Ukrainian Canadian Social Services (Toronto) has its roots in the Ukrainian Canadian Relief Fund, a volunteer organization that was established in 1945 to assist Ukrainian refugees arriving in Canada after World War II, as well as those still waiting to immigrate in Europe.
In October 1953, a General Meeting was held and the need for a Toronto Branch of the Ukrainian Canadian Relief Fund was re-confirmed and the Branch’s work was renewed. At that meeting a Social Service Committee was also charged with the task of developing general social services for the Ukrainian ethno-cultural community in Toronto, as the community need was becoming apparent.
Throughout the 1960’s services expanded to include a Social Service Office and programming for seniors. Volunteers provided all services on a part-time basis. In 1968, the organization was incorporated by Letters Patent as Ukrainian Canadian Welfare Services Inc.
On January 1, 1971, the organization was registered as a charity with Revenue Canada. In 1971, our current facility at 2445 Bloor Street West in Toronto was purchased. Further expansion of programs for seniors and youth in the 1970’s, with services offered on a full-time basis. Increased fundraising activities and the receipt of government grants for programs.
In 1981, approval as an Elderly Persons Centre was received from the Provincial Ministry of Community and Social Services. Provided immigrant settlement services and an Outreach-Day Care Program for seniors in the 1980’s. Total building renovation was carried out in 1984-1985.
The organization’s name was officially changed by Supplementary Letters Patent to Ukrainian Canadian Social Services (Toronto) Inc. in 1991. The 1990’s saw the development of social and group programs for seniors and seminars for new immigrants. Programs offered in the late 1990’s and into 2000 included: community outreach initiatives on woman abuse, family violence and elder abuse; and a seniors’ support group program, and computer and Internet training for seniors.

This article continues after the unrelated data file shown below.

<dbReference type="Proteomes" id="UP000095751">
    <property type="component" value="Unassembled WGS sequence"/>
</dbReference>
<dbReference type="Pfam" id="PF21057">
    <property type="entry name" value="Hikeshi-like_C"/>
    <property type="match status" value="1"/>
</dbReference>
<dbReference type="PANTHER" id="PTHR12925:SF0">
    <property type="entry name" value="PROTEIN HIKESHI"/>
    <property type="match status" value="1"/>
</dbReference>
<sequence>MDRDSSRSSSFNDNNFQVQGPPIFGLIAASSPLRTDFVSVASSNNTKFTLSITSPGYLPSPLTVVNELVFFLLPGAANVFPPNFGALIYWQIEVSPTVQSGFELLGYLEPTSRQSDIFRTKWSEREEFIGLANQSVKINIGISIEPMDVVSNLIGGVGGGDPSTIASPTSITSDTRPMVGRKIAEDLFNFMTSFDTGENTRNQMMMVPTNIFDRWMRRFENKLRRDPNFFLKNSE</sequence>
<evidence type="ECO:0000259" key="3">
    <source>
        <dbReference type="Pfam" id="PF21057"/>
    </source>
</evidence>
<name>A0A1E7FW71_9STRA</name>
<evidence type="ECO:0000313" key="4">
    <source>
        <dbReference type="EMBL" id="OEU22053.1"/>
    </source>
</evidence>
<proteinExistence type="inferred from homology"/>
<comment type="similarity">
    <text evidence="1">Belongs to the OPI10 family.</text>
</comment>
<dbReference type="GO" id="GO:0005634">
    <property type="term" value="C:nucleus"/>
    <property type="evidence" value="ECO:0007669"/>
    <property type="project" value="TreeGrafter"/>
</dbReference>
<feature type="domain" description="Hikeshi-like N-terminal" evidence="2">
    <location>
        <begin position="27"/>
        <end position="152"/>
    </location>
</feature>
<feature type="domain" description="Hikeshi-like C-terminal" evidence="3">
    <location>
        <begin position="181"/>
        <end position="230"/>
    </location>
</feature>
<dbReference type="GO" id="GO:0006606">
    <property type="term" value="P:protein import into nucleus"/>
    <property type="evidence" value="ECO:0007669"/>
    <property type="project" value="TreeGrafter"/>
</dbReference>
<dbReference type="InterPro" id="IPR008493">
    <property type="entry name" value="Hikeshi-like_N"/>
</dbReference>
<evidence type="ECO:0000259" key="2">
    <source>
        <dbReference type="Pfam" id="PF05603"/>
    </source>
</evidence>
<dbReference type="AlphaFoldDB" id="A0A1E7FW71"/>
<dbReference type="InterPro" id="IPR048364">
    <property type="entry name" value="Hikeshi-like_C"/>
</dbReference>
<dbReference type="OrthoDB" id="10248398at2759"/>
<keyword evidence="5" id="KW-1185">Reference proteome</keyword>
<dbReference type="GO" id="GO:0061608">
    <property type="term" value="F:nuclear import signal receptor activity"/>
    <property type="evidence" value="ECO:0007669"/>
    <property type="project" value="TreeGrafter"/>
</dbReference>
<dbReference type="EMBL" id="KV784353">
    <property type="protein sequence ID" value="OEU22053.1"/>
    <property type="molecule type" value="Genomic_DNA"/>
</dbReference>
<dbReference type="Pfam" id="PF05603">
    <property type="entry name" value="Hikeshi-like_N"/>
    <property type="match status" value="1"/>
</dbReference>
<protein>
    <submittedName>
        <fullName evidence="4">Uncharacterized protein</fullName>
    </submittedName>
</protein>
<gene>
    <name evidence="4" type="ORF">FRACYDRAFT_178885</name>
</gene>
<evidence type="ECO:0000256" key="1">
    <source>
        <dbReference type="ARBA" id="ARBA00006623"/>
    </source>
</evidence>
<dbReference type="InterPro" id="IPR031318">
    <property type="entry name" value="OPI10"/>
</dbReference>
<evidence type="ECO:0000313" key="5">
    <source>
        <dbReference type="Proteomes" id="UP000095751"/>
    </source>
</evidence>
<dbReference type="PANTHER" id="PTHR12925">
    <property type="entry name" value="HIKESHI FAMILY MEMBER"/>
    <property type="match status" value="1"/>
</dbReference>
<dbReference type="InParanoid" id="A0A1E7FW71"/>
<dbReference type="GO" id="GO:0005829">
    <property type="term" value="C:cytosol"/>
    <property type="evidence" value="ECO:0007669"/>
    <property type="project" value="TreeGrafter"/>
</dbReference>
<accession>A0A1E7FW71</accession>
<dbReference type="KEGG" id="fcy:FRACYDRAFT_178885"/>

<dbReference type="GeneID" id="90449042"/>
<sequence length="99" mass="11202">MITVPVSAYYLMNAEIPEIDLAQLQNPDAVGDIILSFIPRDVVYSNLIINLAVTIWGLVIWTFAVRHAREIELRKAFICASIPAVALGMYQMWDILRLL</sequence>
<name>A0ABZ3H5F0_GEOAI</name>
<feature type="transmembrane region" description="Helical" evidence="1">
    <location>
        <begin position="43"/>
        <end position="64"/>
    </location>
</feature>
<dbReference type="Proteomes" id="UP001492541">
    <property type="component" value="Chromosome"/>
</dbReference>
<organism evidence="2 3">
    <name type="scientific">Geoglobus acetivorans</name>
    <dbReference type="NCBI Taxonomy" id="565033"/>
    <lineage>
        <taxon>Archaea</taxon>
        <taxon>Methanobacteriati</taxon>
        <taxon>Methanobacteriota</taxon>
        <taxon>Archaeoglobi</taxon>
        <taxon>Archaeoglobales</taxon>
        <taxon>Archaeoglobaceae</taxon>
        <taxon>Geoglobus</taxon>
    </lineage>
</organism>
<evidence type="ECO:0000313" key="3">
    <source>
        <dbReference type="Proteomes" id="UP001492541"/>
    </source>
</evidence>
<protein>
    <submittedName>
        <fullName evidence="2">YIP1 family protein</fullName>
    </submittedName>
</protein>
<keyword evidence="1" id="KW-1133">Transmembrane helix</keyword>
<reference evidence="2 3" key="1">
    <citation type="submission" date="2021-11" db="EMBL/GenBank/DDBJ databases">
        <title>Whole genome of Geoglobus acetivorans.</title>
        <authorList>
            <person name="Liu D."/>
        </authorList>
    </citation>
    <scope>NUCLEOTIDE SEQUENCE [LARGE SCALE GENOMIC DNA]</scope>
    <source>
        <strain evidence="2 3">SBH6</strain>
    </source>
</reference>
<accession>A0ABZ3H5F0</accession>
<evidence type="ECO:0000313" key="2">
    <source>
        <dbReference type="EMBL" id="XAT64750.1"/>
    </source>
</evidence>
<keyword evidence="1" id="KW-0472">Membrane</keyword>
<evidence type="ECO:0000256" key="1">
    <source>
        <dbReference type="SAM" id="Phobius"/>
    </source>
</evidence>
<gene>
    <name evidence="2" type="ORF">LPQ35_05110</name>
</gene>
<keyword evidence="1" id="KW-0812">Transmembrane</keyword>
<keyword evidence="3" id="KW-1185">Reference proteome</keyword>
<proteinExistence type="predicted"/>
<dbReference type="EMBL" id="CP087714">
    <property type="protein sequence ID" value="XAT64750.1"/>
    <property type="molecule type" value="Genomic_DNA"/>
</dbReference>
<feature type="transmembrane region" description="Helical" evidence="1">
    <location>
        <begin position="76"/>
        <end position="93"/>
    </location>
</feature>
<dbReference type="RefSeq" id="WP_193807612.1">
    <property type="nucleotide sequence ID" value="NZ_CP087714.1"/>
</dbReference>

In 2001, support groups for abused women were offered for the first time in the Ukrainian ethno-cultural community in Toronto. Alzheimer’s Disease information seminars took place in the community in 2004-2005. On February 24, 2007, the organization celebrated its 50th anniversary with a Gala Jubilee Banquet. 300 guests attended including politicians and Ukrainian community leaders. A commemorative booklet as well as a DVD, reviewing over 50 years of community service, were produced. October 2009, reacting to news of human trafficking in Eastern Europe and seniors’ abuse in Canada, UCSS-T initiates a helpline for abused individuals.
The first Ochrymowych Humanitarian Award Banquet is held in April, honoring journalist Victor Malarek for his ground breaking work highlighting the issue of human trafficking in Eastern Europe, especially Ukraine, in the international media. The proceeds are dedicated to supporting the UCSS-T Help Line.
A new massage for senior program is started by an accredited volunteer masseur in the UCSS-T building. UCSS-T continues to offer a free income tax clinic for eligible individuals during Income Tax season. UCSS-T continues to offer a free income tax clinic for eligible individuals during Income Tax season.
Second Ochrymowych Gala
During the second Ochrymowych Humanitarian Award Banquet Zenia Kushpeta and Erast Huculak receive the awards. Ms. Kushpeta for her seminal work with Dzherelo in Ukraine; and philanthropist Mr. Huculak for his support of Ukrainian youth in Canada and post-secondary educational institutions in Ukraine. July 2012, Executive Director, Victor Hetmanczuk retires.
UCSS-T applies for and receives a one year Horizons for Seniors Grant from the Ontario Government for roof replacement.
Programs for seniors
Lidia Cymbaluk becomes the new Executive Director. July 2014, an agreement is signed with the Etobicoke Seniors Services (ESS) for ESS to offer a free of charge Seniors Exercise Program in the premises of UCSS-T for the broader Bloor West Village community.
Third Ochrymowych Gala
May 2015, the third Ochrymowych Humanitarian Award Banquet honors the Right Reverend John Tataryn for his tireless work in building an infrastructure to care for seniors and elderly in Toronto’s Ukrainian-Canadian community. September 2015, the film Holodomor: Voices of Survival by Toronto filmmaker Ariadna Ochrymowych, is featured in the UCSS-T building the Friday of the Bloor West Ukrainian Festival, with introductory remarks by actor Luba Goy.